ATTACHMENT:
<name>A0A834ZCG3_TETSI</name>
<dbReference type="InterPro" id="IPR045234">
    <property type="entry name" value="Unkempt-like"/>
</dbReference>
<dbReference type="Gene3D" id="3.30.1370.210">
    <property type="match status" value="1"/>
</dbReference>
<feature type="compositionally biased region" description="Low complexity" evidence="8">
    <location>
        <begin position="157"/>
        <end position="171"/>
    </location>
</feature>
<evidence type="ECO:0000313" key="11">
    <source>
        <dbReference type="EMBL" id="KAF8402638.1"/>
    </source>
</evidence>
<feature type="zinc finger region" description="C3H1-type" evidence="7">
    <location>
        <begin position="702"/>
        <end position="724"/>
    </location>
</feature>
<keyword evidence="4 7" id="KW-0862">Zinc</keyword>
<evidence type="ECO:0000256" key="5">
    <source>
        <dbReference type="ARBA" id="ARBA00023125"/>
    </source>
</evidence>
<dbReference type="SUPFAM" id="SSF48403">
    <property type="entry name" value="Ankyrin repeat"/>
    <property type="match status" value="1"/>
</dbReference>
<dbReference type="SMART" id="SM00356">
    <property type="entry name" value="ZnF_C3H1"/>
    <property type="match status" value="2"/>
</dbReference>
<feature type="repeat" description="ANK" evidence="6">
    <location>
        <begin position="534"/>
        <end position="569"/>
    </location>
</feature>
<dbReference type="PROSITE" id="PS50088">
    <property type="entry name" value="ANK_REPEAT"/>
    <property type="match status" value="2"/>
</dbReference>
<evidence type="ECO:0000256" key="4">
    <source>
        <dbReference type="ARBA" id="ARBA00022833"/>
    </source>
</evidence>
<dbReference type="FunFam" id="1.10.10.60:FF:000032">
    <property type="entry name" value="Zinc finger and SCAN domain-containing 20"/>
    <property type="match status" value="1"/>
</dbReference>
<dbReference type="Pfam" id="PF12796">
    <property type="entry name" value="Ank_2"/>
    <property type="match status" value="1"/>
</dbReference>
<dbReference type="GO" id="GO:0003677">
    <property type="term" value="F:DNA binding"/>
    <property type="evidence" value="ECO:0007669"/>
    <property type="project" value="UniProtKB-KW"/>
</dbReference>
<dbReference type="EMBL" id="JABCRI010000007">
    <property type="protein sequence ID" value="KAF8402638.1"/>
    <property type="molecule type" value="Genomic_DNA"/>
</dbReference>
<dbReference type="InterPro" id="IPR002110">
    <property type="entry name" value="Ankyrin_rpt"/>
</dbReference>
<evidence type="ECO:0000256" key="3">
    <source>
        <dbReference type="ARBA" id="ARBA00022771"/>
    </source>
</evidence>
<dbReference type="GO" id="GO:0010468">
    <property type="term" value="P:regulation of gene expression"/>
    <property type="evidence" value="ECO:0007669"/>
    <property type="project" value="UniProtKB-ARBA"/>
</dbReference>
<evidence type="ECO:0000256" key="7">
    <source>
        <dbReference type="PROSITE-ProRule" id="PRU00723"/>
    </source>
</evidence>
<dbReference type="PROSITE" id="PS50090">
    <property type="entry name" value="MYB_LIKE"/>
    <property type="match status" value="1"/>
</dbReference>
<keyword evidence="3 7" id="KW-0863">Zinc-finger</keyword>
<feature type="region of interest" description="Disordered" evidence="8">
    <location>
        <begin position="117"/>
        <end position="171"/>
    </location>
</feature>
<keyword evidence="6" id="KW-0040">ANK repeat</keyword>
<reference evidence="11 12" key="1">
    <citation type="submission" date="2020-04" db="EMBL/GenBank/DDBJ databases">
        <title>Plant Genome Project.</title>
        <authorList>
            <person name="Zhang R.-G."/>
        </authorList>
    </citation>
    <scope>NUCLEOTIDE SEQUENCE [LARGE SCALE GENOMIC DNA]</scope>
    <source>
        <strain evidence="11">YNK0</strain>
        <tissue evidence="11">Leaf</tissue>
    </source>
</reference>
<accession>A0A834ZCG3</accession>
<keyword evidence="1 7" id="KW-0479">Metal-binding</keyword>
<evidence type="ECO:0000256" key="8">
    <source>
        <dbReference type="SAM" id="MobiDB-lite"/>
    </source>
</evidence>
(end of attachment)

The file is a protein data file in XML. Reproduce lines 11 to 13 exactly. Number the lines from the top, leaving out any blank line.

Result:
        <end position="171"/>
    </location>
</feature>